Slim Pickings

These lunch ladies cater to parents with a distaste for what their kids are eating in school.



Samantha Gotlib (left) and Debbie Blacher provide lunches daily to about 240 Central Florida students.

Photo by Tina Russell

Samantha Gotlib and Debbie Blacher don’t buy the claims that schools serve healthy lunches–and they say other parents shouldn’t either.

Take a look at the lunch menus and you’ll see main courses full of carbs and fats, with an occasional green vegetable breaking up the starch-laden offerings. Give a kid the choice of a pepperoni pizza or a salad and which do you think he’ll pick?

That’s right.

Gotlib and Blacher want children to have the best of both worlds—nutrition and taste. So with that in mind, the Baldwin Park neighbors founded Wholesome Tummies three years ago.

The company now supplies organic and otherwise nutritious school lunches to children in 22 private and public schools in the Orlando area.The company delivers lunches to several Seminole County public school lunchrooms. The entrepreneurs feed at least 240 children a day, but they hope to double that number by the end of the school year. They also plan to franchise their concept elsewhere in Florida.

Tummies offers healthy versions of foods kids might actually eat, such as macaroni and cheese and hot dogs. The company’s 4 Cheese Mac & Cheese combines high-protein, high-fiber pasta with four types of cheese, with northern white beans and carrots (what corporate chef Tiffany McGhee calls her “sneaky mix” of ingredients) blended into the sauce. The Ballpark Dog is a hormone- and nitrate-free hot dog served on a whole-grain bun. For dessert, kids can have brownies made with whole wheat flour. None of the food from Wholesome Tummies contains high fructose corn syrup, artificial colors or flavors, trans fats, or nitrates.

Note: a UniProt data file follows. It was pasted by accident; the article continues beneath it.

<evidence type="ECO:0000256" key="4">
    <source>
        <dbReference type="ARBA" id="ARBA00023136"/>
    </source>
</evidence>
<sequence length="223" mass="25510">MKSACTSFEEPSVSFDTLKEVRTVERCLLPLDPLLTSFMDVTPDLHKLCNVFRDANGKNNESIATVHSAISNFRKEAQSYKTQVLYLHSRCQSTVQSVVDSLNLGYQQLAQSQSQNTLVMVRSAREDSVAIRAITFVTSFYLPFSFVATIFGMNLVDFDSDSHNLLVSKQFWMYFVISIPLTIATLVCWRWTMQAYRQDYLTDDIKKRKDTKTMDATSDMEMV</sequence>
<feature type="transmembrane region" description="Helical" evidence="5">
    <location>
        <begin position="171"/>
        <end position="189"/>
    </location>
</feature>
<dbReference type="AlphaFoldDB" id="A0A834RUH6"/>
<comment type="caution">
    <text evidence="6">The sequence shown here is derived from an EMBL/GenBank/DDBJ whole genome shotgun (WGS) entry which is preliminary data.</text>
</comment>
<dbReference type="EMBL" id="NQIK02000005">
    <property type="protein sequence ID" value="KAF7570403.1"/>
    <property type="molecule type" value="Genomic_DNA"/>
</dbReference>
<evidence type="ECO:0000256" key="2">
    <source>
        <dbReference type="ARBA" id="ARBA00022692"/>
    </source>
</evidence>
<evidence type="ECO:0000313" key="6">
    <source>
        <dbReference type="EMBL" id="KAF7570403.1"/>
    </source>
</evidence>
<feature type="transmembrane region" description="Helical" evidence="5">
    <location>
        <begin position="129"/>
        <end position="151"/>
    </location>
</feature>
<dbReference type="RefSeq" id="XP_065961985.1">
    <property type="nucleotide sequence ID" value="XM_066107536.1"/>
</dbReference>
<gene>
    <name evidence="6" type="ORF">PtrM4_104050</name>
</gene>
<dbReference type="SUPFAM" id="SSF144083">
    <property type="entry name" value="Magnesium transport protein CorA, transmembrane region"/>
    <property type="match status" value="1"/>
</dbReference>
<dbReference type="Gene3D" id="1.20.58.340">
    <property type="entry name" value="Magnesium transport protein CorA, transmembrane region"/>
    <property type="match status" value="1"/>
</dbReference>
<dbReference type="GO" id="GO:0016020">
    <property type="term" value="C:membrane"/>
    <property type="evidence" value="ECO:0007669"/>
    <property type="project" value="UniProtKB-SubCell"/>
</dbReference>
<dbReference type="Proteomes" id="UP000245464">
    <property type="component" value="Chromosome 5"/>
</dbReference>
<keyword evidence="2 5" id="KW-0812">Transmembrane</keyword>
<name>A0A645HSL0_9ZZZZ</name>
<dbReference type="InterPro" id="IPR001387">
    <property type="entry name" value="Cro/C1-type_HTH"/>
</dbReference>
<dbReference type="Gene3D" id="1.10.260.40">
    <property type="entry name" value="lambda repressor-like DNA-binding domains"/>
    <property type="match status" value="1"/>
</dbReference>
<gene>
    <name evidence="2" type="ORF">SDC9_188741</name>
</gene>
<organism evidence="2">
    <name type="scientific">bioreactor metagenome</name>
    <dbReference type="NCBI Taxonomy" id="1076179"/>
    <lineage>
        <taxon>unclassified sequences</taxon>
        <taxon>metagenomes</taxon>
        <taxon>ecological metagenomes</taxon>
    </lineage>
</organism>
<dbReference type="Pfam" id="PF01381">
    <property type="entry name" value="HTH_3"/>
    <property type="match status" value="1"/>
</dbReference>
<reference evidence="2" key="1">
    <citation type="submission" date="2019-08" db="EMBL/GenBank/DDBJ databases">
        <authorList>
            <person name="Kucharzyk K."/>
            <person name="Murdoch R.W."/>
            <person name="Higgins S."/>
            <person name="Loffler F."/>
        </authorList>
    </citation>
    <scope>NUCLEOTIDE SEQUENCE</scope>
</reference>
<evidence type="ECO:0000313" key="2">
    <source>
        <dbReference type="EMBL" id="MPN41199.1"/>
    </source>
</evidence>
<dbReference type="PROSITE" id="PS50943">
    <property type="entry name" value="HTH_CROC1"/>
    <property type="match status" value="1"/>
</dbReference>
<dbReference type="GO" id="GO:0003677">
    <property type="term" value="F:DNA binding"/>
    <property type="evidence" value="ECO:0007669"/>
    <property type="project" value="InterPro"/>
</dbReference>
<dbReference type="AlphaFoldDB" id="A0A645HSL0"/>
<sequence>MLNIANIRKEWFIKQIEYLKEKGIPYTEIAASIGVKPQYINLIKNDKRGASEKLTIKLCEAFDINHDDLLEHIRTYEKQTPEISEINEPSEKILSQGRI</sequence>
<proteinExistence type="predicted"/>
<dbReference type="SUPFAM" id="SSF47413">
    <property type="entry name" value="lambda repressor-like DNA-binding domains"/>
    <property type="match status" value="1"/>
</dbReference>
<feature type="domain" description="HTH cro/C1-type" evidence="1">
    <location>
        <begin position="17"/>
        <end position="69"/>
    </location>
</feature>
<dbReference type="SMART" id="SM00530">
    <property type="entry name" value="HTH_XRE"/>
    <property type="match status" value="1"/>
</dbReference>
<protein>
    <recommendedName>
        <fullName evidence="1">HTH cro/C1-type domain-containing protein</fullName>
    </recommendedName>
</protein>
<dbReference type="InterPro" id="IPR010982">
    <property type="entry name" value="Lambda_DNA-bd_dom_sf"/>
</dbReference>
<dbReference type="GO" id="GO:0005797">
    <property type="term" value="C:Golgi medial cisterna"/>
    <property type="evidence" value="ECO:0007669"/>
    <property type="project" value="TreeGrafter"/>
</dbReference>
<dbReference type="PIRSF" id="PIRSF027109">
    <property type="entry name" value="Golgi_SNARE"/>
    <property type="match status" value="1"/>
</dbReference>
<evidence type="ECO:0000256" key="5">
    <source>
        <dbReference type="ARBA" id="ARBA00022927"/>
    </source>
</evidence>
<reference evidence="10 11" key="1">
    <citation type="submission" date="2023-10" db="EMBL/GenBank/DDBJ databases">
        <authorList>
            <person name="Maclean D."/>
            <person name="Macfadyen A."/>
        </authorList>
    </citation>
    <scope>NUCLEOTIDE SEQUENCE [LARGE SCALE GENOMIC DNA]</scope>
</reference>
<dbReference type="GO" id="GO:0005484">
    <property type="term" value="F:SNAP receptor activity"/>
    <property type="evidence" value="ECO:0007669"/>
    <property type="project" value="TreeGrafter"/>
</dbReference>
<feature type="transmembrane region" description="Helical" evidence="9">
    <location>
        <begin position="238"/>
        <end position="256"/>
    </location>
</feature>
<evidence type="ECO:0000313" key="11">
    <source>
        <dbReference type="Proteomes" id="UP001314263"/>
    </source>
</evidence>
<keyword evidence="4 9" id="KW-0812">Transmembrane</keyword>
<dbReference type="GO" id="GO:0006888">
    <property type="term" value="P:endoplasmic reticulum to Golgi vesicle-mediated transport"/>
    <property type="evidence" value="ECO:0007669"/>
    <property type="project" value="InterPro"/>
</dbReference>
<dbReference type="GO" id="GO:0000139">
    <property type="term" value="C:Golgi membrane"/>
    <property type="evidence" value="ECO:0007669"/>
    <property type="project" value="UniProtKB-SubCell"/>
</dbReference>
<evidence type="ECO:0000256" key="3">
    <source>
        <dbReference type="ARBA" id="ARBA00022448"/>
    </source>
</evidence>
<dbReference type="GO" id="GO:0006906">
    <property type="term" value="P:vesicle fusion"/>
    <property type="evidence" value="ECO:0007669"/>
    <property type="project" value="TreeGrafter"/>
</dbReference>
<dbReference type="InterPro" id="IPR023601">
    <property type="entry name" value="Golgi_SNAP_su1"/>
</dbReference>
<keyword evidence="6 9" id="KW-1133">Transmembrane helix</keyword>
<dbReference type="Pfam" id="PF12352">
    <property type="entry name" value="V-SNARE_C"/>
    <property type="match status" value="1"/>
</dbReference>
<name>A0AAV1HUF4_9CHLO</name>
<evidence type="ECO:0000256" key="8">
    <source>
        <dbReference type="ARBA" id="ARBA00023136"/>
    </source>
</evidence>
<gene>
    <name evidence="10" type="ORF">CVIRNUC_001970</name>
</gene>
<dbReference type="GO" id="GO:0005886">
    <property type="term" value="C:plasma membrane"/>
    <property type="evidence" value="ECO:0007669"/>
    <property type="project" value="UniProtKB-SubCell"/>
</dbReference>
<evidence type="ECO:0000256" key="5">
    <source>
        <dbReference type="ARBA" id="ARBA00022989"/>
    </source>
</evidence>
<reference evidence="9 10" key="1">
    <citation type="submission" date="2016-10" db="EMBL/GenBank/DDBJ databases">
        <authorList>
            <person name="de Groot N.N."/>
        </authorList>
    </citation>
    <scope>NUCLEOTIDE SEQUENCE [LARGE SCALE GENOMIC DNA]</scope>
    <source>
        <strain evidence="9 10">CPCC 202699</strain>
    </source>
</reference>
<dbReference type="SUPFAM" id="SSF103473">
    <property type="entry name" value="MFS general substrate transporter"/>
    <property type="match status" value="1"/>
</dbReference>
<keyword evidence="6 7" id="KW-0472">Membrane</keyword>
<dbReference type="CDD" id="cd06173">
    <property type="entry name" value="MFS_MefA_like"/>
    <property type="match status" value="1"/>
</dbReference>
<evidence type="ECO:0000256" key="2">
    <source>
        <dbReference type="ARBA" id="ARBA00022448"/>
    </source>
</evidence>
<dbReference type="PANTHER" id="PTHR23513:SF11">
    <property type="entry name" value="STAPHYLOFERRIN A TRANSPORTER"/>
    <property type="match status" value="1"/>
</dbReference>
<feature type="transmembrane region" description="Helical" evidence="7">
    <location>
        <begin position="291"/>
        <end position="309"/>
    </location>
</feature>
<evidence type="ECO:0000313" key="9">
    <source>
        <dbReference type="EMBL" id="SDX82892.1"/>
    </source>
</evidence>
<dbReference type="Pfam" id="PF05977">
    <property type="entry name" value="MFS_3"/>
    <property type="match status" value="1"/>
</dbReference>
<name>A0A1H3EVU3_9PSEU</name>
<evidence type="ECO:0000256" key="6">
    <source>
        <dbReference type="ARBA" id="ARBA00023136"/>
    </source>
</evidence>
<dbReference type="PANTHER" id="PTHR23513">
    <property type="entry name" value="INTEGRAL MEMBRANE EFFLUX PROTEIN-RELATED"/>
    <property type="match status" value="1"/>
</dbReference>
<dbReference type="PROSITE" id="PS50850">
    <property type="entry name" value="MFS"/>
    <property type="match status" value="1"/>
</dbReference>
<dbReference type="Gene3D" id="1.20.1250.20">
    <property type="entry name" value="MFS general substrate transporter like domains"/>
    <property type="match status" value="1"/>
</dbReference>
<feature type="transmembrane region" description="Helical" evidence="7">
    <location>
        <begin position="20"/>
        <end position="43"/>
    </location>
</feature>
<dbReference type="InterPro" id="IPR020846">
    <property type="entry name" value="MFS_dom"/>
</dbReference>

The lunches aren’t cheap: Prices range from $4 for a preschool meal to $6.25 for a middle- or high-school lunch. (contrast, Seminole County public school lunches cost $2.25-$2.75.)

“Yes, it’s a little bit more expensive,” says Melody Giacomino, who orders lunches four days a week for her 6-year-old daughter, Grace, a student at Tuskawilla Montessori Academy in Oviedo. “But I would rather pay on the front end and eat healthy than pay on the back end to fix the diseases unhealthy eating can cause.”

Gotlib, 34, and Blacher, 40, came up with the idea of making nutritional school lunches when they were frustrated with the lack of healthy options for their children attending private schools. They spent a year researching suppliers, developing recipes and testing food before opening their business, which uses a pediatric nutritionist as a consultant.

Parents sign up and choose lunches online (wholesometum
mies.com), which are then delivered to participating schools. Boxed lunches are also available for pick-up at the Let’s Eat! store in Winter Park.

“I was at this [private] school the other day and everything was brown—the whole line of food!” laments Blacher, shaking her head in disappointment. “Food is so beautiful in its natural state.”

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